Article

Quantification of synovitis in the cranio-cervical region: Dynamic contrast enhanced and diffusion weighted magnetic resonance imaging in early rheumatoid arthritis—A feasibility follow up study

Institute of Radiology, Department for Neuroradiology, University Medical Centre Ljubljana, Zaloska cesta 2, 1000 Ljubljana, Slovenia. Electronic address: .
European journal of radiology (Impact Factor: 2.16). 05/2012; 81(11):3412-9. DOI: 10.1016/j.ejrad.2012.04.006
Source: PubMed

ABSTRACT To test the feasibility of dynamic contrast enhanced (DCEI) and diffusion weighted (DWI) magnetic resonance imaging (MRI) for quantifying synovitis of the cranio-cervical (C-C) region in patients with early rheumatoid arthritis (RA) and neck pain at the beginning and at a six month follow up.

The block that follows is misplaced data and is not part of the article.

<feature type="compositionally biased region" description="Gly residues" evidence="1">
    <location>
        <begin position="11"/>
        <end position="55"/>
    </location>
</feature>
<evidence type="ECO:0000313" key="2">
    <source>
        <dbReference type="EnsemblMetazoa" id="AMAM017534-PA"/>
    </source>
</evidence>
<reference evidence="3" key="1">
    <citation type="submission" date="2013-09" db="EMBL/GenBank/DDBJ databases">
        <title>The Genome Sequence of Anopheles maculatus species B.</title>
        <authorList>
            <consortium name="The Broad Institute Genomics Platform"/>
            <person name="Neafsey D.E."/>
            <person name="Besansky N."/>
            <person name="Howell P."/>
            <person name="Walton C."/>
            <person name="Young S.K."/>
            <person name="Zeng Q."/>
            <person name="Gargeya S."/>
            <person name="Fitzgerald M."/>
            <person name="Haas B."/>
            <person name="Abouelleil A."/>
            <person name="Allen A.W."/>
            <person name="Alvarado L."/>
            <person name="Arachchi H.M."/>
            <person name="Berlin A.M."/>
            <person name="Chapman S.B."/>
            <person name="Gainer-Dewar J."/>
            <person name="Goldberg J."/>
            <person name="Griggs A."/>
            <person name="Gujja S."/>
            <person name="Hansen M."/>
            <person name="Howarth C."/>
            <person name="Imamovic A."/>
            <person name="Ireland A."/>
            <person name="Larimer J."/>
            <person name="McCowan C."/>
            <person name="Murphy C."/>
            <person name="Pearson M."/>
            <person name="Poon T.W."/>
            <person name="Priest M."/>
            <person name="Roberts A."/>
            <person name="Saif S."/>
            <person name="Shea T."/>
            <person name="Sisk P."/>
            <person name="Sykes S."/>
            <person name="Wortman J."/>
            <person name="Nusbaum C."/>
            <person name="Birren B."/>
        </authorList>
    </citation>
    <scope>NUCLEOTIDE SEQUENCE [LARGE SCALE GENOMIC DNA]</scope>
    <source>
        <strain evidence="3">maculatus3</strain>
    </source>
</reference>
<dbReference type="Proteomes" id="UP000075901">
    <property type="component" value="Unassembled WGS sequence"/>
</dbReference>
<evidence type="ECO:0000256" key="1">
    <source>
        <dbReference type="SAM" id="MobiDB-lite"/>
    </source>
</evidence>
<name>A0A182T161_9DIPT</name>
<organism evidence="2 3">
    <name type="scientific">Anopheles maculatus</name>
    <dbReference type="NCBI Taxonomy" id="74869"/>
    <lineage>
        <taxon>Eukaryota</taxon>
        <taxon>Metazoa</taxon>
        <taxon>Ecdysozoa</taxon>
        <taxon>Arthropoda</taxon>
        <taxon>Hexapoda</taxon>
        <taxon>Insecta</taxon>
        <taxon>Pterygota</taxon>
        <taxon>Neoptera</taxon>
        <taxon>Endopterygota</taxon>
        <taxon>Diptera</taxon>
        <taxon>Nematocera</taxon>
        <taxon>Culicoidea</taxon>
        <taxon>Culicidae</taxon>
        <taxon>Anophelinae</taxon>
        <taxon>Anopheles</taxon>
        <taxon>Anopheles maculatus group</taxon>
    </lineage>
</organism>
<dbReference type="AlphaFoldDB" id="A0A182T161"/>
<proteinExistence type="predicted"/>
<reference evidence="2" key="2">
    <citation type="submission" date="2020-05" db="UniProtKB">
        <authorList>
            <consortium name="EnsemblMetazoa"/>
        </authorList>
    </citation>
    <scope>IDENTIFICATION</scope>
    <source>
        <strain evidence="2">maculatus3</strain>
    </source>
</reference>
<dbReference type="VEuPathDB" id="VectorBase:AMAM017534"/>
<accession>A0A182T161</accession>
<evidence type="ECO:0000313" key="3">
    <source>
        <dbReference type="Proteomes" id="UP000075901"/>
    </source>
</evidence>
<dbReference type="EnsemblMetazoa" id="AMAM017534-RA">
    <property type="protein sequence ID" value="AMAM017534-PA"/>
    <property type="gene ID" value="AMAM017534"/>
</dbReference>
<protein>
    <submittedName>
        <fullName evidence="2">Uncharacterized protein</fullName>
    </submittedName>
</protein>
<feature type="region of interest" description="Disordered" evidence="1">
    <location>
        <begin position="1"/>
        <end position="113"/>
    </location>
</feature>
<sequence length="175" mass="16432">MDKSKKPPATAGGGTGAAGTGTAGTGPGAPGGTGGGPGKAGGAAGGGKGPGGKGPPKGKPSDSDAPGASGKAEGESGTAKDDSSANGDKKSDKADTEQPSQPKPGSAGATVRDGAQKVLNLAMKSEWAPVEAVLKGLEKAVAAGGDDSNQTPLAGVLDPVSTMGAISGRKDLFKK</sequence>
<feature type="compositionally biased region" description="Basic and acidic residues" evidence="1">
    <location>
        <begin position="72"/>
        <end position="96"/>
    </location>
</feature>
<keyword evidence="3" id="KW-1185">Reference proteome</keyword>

27 patients with duration of RA of less than 24 months and neck pain were studied with standard qualitative MRI evaluation and two quantitative MRI methods (DCEI and DWI) at the level of atlantoaxial joints. Rate of early enhancement (REE), enhancement gradient (Genh) and apparent diffusion coefficient (ADC) were extracted from DCEI and DWI data. MRI was coupled with clinical assessment and radiographic imaging.
Using standard qualitative MRI evaluation, unequivocal active synovitis (grade 2 or 3 contrast enhancement) was proved in 16 (59%) patients at baseline and 14 (54%) at follow up. DCEI and DWI measurements confirmed active synovitis in 25 (93%) patients at baseline and 24 (92%) at follow up. Average REE, Genh and ADC values decreased during follow up, however the difference was not statistically significant (p>0.05). Both qualitative and quantitative MRI methods confirmed active inflammatory disease in the C-C region following therapy although all clinical criteria showed signs of improvement of the peripheral disease.
The study proved the feasibility of DCEI and DWI MRI for quantifying synovitis of the C-C region in patients with early RA and neck pain. Both techniques can be used as additional method for evaluation of synovitis of the C-C region in RA.

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